One particular issue revolves around education and training and employment in hospitality and tourism. At the moment, UK universities and colleges attract large numbers of European students join longer programmes of study or use Erasmus for temporary mobility. Often those of highest calibre will then proceed to seek employment in the industry. Similarly, UK nationals can spend time abroad, enhance their language skills and their international exposure. Brexit could make studying in the UK financially less attractive for European students and could lead to labour shortages in the tourism and hospitality industries, in the longer term, where language skills are in high demand. It would also mean that highly skilled European graduates are seeking employment opportunities elsewhere. In the longer run, this could have cost implications for businesses as they would have to invest in language training programmes or go through international recruitment processes.
Ultimately, though the decision to vote in our out is less to do with profits and losses (as the number of variables are too high) and more to do with personal values, ideals and notions of identity.
From Ken Robinson CBE FTS (pre-referendum 29/4/16)
The formal campaign has started, but we wait in vain for any clarity from Government about what significant policy changes it would make, if Brexit becomes a reality. There has been a lot of conjecture, but little fact. Most statements about the difference being in or out of EU would make for Britain are made on baseless predictions of possible change. For most industrial sectors, there is an expectation that being freed from EU regulations and taxes could benefit industry. Yet in tourism, the negative policies acting on UK tourism are imposed by the UK Government: punitive APD, high rate VAT on tourism products and a non-Schengen visa regime. If that is what the Government choose to do when we are in, why would they do less if we come out? Some industries worry about the potential reductions of the freedom of labour movement, and the ability to find applicants for the more mundane roles in hospitality and other service businesses. It seems that after Brexit the UK would have to accept the free movement of labour in order to be granted workable trade arrangements with EU markets. Some EU regulations have greatly benefited tourism, such as the liberalisation of air travel, and the resultant growth of budget airlines - but none of the airlines that operate from and to the UK and other EU destinations expect to change anything if Brexit occurs.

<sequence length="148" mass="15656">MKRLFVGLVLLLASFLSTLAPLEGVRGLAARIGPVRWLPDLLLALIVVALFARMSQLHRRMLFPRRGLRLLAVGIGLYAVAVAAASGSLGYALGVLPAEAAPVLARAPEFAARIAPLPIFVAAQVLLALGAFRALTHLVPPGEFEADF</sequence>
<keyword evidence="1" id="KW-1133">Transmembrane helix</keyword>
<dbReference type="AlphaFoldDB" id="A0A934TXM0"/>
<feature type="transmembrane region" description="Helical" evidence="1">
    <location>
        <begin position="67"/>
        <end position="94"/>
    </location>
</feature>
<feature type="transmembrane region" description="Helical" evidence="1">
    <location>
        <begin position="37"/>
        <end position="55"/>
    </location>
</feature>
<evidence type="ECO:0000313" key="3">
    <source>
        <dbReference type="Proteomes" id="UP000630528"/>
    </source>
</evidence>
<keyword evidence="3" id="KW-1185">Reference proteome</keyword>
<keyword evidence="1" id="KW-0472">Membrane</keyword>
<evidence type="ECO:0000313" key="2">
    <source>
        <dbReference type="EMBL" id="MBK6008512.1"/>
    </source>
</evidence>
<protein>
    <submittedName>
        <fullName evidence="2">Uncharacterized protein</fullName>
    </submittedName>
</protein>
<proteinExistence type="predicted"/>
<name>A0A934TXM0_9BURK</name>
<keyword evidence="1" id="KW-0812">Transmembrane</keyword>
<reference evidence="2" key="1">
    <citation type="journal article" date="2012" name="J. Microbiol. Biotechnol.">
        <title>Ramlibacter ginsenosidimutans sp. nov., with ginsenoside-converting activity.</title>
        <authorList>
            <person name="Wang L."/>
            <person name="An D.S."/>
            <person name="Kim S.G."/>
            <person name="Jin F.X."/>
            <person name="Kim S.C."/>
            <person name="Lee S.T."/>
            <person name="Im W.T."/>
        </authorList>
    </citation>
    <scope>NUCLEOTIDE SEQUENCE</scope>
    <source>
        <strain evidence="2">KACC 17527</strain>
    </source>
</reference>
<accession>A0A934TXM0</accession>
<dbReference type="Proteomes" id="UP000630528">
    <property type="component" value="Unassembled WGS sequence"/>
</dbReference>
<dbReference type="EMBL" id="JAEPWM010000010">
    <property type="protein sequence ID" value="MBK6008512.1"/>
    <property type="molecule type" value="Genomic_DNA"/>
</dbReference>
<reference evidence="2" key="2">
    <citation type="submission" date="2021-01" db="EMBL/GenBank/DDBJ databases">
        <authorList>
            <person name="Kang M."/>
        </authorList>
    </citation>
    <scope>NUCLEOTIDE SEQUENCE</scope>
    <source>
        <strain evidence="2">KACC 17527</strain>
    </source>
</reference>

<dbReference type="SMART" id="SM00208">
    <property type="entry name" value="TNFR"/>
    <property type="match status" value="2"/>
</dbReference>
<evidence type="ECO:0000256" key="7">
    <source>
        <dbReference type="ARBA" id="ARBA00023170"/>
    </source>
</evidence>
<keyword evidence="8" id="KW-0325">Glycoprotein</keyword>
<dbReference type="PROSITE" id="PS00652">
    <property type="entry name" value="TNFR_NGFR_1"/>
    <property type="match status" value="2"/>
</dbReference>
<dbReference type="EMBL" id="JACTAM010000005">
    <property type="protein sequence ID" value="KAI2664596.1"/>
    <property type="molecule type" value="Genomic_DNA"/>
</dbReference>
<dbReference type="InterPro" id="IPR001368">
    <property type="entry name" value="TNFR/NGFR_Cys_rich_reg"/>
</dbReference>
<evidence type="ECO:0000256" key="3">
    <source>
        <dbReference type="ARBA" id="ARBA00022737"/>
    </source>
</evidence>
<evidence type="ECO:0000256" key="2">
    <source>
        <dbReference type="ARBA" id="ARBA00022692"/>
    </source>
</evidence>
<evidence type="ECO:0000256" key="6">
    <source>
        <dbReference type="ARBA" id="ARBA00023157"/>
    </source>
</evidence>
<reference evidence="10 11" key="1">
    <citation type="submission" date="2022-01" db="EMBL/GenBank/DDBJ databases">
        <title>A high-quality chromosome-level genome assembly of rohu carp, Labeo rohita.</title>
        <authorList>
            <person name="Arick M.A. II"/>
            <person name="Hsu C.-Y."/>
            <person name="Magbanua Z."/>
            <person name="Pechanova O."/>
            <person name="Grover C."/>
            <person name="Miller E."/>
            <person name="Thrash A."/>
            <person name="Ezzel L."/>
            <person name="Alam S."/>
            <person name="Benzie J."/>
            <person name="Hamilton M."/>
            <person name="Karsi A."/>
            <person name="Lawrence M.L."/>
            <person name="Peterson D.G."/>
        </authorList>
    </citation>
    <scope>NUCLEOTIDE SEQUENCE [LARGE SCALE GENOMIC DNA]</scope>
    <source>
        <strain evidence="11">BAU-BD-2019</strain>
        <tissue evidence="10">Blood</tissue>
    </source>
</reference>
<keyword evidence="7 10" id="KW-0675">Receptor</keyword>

So the key concerns appear to be two: the loss of grant aid from EU programmes which have benefited Tourism over the year: such as ERDF, Leader, Interreg etc and participation in EU wide schemes such as Erasmus. The UK has received limited benefit from most such schemes compared with others, such as Ireland, which have been voracious applicants. However, post-Brexit the UK would no longer contribute billions annually to the EU coffers, so those funds would be available for UK economic, cultural and social purposes. In the realms of conjecture, surely a post-Brexit UK Government would not want our businesses to be worse off than if EU funding eligibility remained, and maybe stimulus funding would be more intelligently applied? But judging by recent DCMS policy and funding changes, even when free from EU considerations, logical outcomes are neither guaranteed, nor even likely. So what do we know for sure about tourism consequences in a post-Brexit world?...very little.